Here’s a unique spider I found in my yard in San Diego California about 10 miles inland from the coast. Serra Mesa to be exact area code 92123. I’ve never seen anything like it with the bumps or ridges on its abdomen. What is this and is it poisonous? Thanks,

Hi Chris,
Your spider is a Silver Garden Spider, Argiope argentata. This species can be found in California, the gulf states and the southern U.S. as well as points south into Mexico, Central and South America. All spiders have poison, but the vast majority of them pose no threat to humans. Either the spiders are too small, their jaws will not puncture the skin, or the poison is too weak to cause more than a local reaction similar to a mosquito bite. The Silver Garden Spider is not considered to be a threat to humans. According to Wikipedia: “The bite can be stingy and itchy during the first approximate hour, then the pain usually passes away. However, it may have several health repercussions on children, seniors and physically weak people. “

Letter 9 – Garden Orb Web Spider from Australia


Cream coloured spider with red “upper legs”
January 15, 2010
Hi Bugman,
I saw this unusual spider in the middle of the night at a suburban house in Melbourne. It did not seem aggressive, in fact it did not move once while i was there. I have no idea what it is and some web searching has turned up nothing for me. If you could please shed some light on what it is this would be great!
Sorry about the photo…its not as clear as I would have liked but hopefully it is still good enough.
Melbourne suburbs, Vic

Garden Orb Web Spider

Hi Chris,
The Insects and Spiders of Brisbane website has numerous images of the Garden Orb Web Spider, Eriophora transmarina (Araneus transmarina) that exhibit this color pattern.

Letter 10 – Garden Orbweaver from Australia


Subject:  Spider identification
Geographic location of the bug:  Dawesville, western Australia.
Date: 01/19/2019
Time: 08:04 AM EDT
Your letter to the bugman:  Hi there can you please help me identify this Spider. It disappears during the day and on dusk creates a beautiful web everyday. The web is always built in the same place between our house and lemon  tree. Its bright orange with no distinct pattern on the top of the abdomen.
Tonight was the first night I have noticed her hanging in a few lines of web but has not create d one. After looking around I have spotted another smaller orange Spider which I assume is a male. I have attached pictures of both
How you want your letter signed:  Stephanie

Garden Orbweaver

Dear Stephanie,
This is a harmless Orbweaver in the family Araneidae.  We believe it is a Garden Orbweaver, (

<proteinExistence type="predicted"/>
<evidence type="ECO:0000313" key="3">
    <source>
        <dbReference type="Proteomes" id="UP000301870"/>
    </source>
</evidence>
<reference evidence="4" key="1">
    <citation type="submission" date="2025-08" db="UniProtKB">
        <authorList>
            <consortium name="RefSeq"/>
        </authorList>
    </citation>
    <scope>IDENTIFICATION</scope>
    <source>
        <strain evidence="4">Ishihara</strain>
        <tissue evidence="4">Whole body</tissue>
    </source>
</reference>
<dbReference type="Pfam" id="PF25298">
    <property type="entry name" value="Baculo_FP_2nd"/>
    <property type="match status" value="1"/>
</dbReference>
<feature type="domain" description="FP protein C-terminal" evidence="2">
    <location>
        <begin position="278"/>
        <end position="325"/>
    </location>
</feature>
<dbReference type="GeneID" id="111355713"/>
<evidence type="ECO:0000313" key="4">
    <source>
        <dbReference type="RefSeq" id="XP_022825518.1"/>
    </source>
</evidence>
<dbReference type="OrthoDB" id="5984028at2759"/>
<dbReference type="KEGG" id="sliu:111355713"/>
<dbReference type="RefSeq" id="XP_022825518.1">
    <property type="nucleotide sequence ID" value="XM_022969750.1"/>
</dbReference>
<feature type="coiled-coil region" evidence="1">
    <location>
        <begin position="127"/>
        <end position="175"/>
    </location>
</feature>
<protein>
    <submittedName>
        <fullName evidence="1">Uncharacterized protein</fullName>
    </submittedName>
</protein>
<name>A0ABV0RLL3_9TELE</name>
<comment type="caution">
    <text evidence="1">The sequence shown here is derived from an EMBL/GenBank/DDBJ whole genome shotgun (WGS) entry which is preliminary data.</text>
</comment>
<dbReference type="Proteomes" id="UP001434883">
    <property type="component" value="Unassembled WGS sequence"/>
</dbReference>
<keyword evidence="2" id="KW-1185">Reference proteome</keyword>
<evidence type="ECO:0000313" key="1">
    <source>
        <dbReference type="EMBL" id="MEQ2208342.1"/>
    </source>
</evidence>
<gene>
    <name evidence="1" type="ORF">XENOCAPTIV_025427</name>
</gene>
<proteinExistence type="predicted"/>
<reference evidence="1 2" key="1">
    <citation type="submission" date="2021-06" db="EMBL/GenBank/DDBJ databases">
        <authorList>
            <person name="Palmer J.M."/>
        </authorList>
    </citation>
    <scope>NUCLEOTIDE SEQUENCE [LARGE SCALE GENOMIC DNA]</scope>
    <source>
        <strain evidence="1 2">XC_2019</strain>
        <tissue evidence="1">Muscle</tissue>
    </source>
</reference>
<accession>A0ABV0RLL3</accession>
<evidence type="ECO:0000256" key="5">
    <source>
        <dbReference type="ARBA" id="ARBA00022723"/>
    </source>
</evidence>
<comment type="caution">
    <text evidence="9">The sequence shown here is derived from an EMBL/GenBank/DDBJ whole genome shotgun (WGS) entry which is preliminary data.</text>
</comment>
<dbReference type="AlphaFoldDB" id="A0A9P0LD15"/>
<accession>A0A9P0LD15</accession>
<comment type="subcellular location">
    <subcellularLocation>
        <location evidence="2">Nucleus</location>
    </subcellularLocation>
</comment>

Eriophora transmarina or Araneus transmarina) which is pictured on the Brisbane Insect site where it states:  “Garden Orb Web Spiders are nocturnal spiders. They are large size spiders. The mature female spiders are about 50mm (leg to leg) in size. Males are a bit smaller, about 25mm leg to leg. The spiders are brown in colour with variety patterns on their flat abdomen. They build vertical orb web in garden and bushland. The spiders sit in the middle of the web and waiting for insects in night time. They build webs between trees or shrubs. The webs are usually one meter in diameter and about one or two meters above ground. The spider leaves a hole at the centre of the web.  Garden Orb Web Spiders build webs after sunset and move into retreat during the day time. The retreat can be leaves or tree trunks near by. When they rest, their legs fold up tightly against its body. If their webs are not damaged, they may leave the webs for next night, or they keep the silk material by eating them all before sun rise. When they collect the web silks, usually they will leave the top silk, the bridge thread. (There are some advantages for the spiders to leave the bridge thread on site.”

Letter 11 – Garden Spider from Australia


Subject: unknown spider
Location: Upper-Coomera Gold Coast 4209, Queensland
January 3, 2015 4:02 pm
This bug only comes out at night to the same place, makes its Web between the garden and rail by the pool, in the morning the spider and Web are gone.
It has a bright orange/red back and it seems like it’s like a shell (not sure).
Please help us find out what it is..
Signature: Ellen


Dear Ellen,
This is a harmless Orbweaver is also called a Garden Spider, and we believe it is in the genus
Eriophora based on images posted to the Brisbane Insect Website.  This appears to be a genus with some variability in coloration and markings within the species.  We believe your species is Eriophora biapicata and there is a nice image posted to FlickR.  We are postdating your submission to go live next week while we are out of the office.